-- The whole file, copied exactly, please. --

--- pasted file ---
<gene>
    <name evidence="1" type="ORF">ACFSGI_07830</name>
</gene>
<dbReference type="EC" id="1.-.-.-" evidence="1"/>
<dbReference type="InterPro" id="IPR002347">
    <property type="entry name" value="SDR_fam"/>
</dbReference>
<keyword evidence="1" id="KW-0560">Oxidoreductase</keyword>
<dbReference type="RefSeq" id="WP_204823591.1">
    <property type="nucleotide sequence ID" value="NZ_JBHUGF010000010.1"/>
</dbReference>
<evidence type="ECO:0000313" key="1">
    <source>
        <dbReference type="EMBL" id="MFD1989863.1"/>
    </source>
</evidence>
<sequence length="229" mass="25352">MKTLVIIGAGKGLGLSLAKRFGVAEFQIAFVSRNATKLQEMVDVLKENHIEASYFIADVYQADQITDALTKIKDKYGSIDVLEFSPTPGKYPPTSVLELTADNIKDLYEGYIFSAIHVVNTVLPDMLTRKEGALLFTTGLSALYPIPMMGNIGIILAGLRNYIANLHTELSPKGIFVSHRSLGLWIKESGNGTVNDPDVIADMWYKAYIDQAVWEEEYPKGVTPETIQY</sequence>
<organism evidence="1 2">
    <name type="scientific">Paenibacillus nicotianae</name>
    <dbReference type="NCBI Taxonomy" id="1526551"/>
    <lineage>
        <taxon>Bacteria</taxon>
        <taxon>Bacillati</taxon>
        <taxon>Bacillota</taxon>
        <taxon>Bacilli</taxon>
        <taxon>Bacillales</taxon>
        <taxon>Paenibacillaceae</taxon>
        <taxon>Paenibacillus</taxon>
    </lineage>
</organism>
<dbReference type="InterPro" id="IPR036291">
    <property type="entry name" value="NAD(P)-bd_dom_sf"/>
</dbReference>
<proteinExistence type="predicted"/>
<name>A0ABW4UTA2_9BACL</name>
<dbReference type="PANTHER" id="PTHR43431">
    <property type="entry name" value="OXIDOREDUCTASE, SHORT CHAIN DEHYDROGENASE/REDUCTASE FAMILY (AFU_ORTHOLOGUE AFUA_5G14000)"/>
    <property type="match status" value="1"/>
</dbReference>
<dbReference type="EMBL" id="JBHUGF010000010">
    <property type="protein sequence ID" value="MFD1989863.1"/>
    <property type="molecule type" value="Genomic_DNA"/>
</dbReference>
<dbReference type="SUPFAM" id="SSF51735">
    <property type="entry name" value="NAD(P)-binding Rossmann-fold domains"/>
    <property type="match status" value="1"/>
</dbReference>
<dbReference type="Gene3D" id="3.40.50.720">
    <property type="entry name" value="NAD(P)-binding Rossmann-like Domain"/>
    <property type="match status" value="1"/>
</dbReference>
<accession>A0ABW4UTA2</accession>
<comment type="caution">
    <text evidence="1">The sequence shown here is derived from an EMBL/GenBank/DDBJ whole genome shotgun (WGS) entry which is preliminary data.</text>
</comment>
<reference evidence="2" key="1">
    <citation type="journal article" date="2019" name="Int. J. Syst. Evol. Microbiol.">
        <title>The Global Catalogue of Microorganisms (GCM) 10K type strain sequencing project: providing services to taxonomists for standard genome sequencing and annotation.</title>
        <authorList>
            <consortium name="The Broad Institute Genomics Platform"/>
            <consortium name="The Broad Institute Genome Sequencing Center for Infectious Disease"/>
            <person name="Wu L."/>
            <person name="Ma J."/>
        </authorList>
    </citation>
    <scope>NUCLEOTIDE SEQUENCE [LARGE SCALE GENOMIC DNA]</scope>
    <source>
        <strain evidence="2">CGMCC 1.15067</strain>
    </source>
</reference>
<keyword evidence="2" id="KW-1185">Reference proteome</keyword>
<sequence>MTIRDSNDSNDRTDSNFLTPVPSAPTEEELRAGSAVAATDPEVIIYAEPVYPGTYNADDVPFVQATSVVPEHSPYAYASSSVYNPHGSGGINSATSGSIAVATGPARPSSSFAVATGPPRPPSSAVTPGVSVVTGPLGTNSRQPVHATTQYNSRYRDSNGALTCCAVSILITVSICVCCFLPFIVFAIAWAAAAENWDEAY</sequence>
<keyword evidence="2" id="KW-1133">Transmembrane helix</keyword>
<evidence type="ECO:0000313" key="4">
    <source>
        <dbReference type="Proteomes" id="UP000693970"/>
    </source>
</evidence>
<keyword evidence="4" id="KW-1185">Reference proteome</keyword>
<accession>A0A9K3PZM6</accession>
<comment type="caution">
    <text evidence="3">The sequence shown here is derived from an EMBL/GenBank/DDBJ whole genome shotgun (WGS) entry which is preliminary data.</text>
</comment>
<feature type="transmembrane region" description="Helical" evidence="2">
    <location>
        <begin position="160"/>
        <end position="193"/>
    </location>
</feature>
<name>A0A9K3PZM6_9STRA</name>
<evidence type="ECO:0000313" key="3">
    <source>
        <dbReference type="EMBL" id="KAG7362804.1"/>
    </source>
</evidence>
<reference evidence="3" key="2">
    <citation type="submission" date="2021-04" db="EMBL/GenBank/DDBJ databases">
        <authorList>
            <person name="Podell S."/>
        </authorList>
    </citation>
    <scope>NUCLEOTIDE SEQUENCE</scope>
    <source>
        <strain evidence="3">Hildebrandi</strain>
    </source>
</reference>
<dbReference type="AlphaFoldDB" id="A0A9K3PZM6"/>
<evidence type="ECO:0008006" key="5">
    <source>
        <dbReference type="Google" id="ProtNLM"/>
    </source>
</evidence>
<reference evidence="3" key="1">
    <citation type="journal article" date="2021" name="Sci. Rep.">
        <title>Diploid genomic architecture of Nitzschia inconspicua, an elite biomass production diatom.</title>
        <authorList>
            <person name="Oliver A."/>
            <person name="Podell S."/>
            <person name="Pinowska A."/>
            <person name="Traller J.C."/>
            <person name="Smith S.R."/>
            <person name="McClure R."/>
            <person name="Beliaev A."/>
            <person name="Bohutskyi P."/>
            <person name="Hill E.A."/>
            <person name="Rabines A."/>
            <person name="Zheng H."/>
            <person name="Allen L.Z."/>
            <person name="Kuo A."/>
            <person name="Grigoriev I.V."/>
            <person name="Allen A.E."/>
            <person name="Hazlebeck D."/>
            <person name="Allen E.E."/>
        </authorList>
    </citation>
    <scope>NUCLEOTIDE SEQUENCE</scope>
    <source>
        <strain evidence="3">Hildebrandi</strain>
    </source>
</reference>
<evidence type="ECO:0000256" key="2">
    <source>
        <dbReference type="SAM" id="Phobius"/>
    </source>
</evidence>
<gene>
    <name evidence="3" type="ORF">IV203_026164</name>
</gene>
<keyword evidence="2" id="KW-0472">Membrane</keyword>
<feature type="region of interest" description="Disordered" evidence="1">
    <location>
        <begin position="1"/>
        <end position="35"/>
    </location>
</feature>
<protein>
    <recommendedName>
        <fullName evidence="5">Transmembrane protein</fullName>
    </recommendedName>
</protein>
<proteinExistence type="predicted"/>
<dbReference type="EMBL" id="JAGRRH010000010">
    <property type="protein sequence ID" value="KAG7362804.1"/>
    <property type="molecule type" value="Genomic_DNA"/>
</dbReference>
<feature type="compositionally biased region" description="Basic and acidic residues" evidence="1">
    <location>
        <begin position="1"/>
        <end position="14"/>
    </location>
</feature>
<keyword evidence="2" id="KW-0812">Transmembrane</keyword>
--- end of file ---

<gene>
    <name evidence="1" type="ORF">ACFSGI_07830</name>
</gene>
<dbReference type="EC" id="1.-.-.-" evidence="1"/>
<dbReference type="InterPro" id="IPR002347">
    <property type="entry name" value="SDR_fam"/>
</dbReference>
<keyword evidence="1" id="KW-0560">Oxidoreductase</keyword>
<dbReference type="RefSeq" id="WP_204823591.1">
    <property type="nucleotide sequence ID" value="NZ_JBHUGF010000010.1"/>
</dbReference>
<evidence type="ECO:0000313" key="1">
    <source>
        <dbReference type="EMBL" id="MFD1989863.1"/>
    </source>
</evidence>
<sequence length="229" mass="25352">MKTLVIIGAGKGLGLSLAKRFGVAEFQIAFVSRNATKLQEMVDVLKENHIEASYFIADVYQADQITDALTKIKDKYGSIDVLEFSPTPGKYPPTSVLELTADNIKDLYEGYIFSAIHVVNTVLPDMLTRKEGALLFTTGLSALYPIPMMGNIGIILAGLRNYIANLHTELSPKGIFVSHRSLGLWIKESGNGTVNDPDVIADMWYKAYIDQAVWEEEYPKGVTPETIQY</sequence>
<organism evidence="1 2">
    <name type="scientific">Paenibacillus nicotianae</name>
    <dbReference type="NCBI Taxonomy" id="1526551"/>
    <lineage>
        <taxon>Bacteria</taxon>
        <taxon>Bacillati</taxon>
        <taxon>Bacillota</taxon>
        <taxon>Bacilli</taxon>
        <taxon>Bacillales</taxon>
        <taxon>Paenibacillaceae</taxon>
        <taxon>Paenibacillus</taxon>
    </lineage>
</organism>
<dbReference type="InterPro" id="IPR036291">
    <property type="entry name" value="NAD(P)-bd_dom_sf"/>
</dbReference>
<proteinExistence type="predicted"/>
<name>A0ABW4UTA2_9BACL</name>
<dbReference type="PANTHER" id="PTHR43431">
    <property type="entry name" value="OXIDOREDUCTASE, SHORT CHAIN DEHYDROGENASE/REDUCTASE FAMILY (AFU_ORTHOLOGUE AFUA_5G14000)"/>
    <property type="match status" value="1"/>
</dbReference>
<dbReference type="EMBL" id="JBHUGF010000010">
    <property type="protein sequence ID" value="MFD1989863.1"/>
    <property type="molecule type" value="Genomic_DNA"/>
</dbReference>
<dbReference type="SUPFAM" id="SSF51735">
    <property type="entry name" value="NAD(P)-binding Rossmann-fold domains"/>
    <property type="match status" value="1"/>
</dbReference>
<dbReference type="Gene3D" id="3.40.50.720">
    <property type="entry name" value="NAD(P)-binding Rossmann-like Domain"/>
    <property type="match status" value="1"/>
</dbReference>
<accession>A0ABW4UTA2</accession>
<comment type="caution">
    <text evidence="1">The sequence shown here is derived from an EMBL/GenBank/DDBJ whole genome shotgun (WGS) entry which is preliminary data.</text>
</comment>
<reference evidence="2" key="1">
    <citation type="journal article" date="2019" name="Int. J. Syst. Evol. Microbiol.">
        <title>The Global Catalogue of Microorganisms (GCM) 10K type strain sequencing project: providing services to taxonomists for standard genome sequencing and annotation.</title>
        <authorList>
            <consortium name="The Broad Institute Genomics Platform"/>
            <consortium name="The Broad Institute Genome Sequencing Center for Infectious Disease"/>
            <person name="Wu L."/>
            <person name="Ma J."/>
        </authorList>
    </citation>
    <scope>NUCLEOTIDE SEQUENCE [LARGE SCALE GENOMIC DNA]</scope>
    <source>
        <strain evidence="2">CGMCC 1.15067</strain>
    </source>
</reference>
<keyword evidence="2" id="KW-1185">Reference proteome</keyword>
<sequence>MTIRDSNDSNDRTDSNFLTPVPSAPTEEELRAGSAVAATDPEVIIYAEPVYPGTYNADDVPFVQATSVVPEHSPYAYASSSVYNPHGSGGINSATSGSIAVATGPARPSSSFAVATGPPRPPSSAVTPGVSVVTGPLGTNSRQPVHATTQYNSRYRDSNGALTCCAVSILITVSICVCCFLPFIVFAIAWAAAAENWDEAY</sequence>
<keyword evidence="2" id="KW-1133">Transmembrane helix</keyword>
<evidence type="ECO:0000313" key="4">
    <source>
        <dbReference type="Proteomes" id="UP000693970"/>
    </source>
</evidence>
<keyword evidence="4" id="KW-1185">Reference proteome</keyword>
<accession>A0A9K3PZM6</accession>
<comment type="caution">
    <text evidence="3">The sequence shown here is derived from an EMBL/GenBank/DDBJ whole genome shotgun (WGS) entry which is preliminary data.</text>
</comment>
<feature type="transmembrane region" description="Helical" evidence="2">
    <location>
        <begin position="160"/>
        <end position="193"/>
    </location>
</feature>
<name>A0A9K3PZM6_9STRA</name>
<evidence type="ECO:0000313" key="3">
    <source>
        <dbReference type="EMBL" id="KAG7362804.1"/>
    </source>
</evidence>
<reference evidence="3" key="2">
    <citation type="submission" date="2021-04" db="EMBL/GenBank/DDBJ databases">
        <authorList>
            <person name="Podell S."/>
        </authorList>
    </citation>
    <scope>NUCLEOTIDE SEQUENCE</scope>
    <source>
        <strain evidence="3">Hildebrandi</strain>
    </source>
</reference>
<dbReference type="AlphaFoldDB" id="A0A9K3PZM6"/>
<evidence type="ECO:0008006" key="5">
    <source>
        <dbReference type="Google" id="ProtNLM"/>
    </source>
</evidence>
<reference evidence="3" key="1">
    <citation type="journal article" date="2021" name="Sci. Rep.">
        <title>Diploid genomic architecture of Nitzschia inconspicua, an elite biomass production diatom.</title>
        <authorList>
            <person name="Oliver A."/>
            <person name="Podell S."/>
            <person name="Pinowska A."/>
            <person name="Traller J.C."/>
            <person name="Smith S.R."/>
            <person name="McClure R."/>
            <person name="Beliaev A."/>
            <person name="Bohutskyi P."/>
            <person name="Hill E.A."/>
            <person name="Rabines A."/>
            <person name="Zheng H."/>
            <person name="Allen L.Z."/>
            <person name="Kuo A."/>
            <person name="Grigoriev I.V."/>
            <person name="Allen A.E."/>
            <person name="Hazlebeck D."/>
            <person name="Allen E.E."/>
        </authorList>
    </citation>
    <scope>NUCLEOTIDE SEQUENCE</scope>
    <source>
        <strain evidence="3">Hildebrandi</strain>
    </source>
</reference>
<evidence type="ECO:0000256" key="2">
    <source>
        <dbReference type="SAM" id="Phobius"/>
    </source>
</evidence>
<gene>
    <name evidence="3" type="ORF">IV203_026164</name>
</gene>
<keyword evidence="2" id="KW-0472">Membrane</keyword>
<feature type="region of interest" description="Disordered" evidence="1">
    <location>
        <begin position="1"/>
        <end position="35"/>
    </location>
</feature>
<protein>
    <recommendedName>
        <fullName evidence="5">Transmembrane protein</fullName>
    </recommendedName>
</protein>
<proteinExistence type="predicted"/>
<dbReference type="EMBL" id="JAGRRH010000010">
    <property type="protein sequence ID" value="KAG7362804.1"/>
    <property type="molecule type" value="Genomic_DNA"/>
</dbReference>
<feature type="compositionally biased region" description="Basic and acidic residues" evidence="1">
    <location>
        <begin position="1"/>
        <end position="14"/>
    </location>
</feature>
<keyword evidence="2" id="KW-0812">Transmembrane</keyword>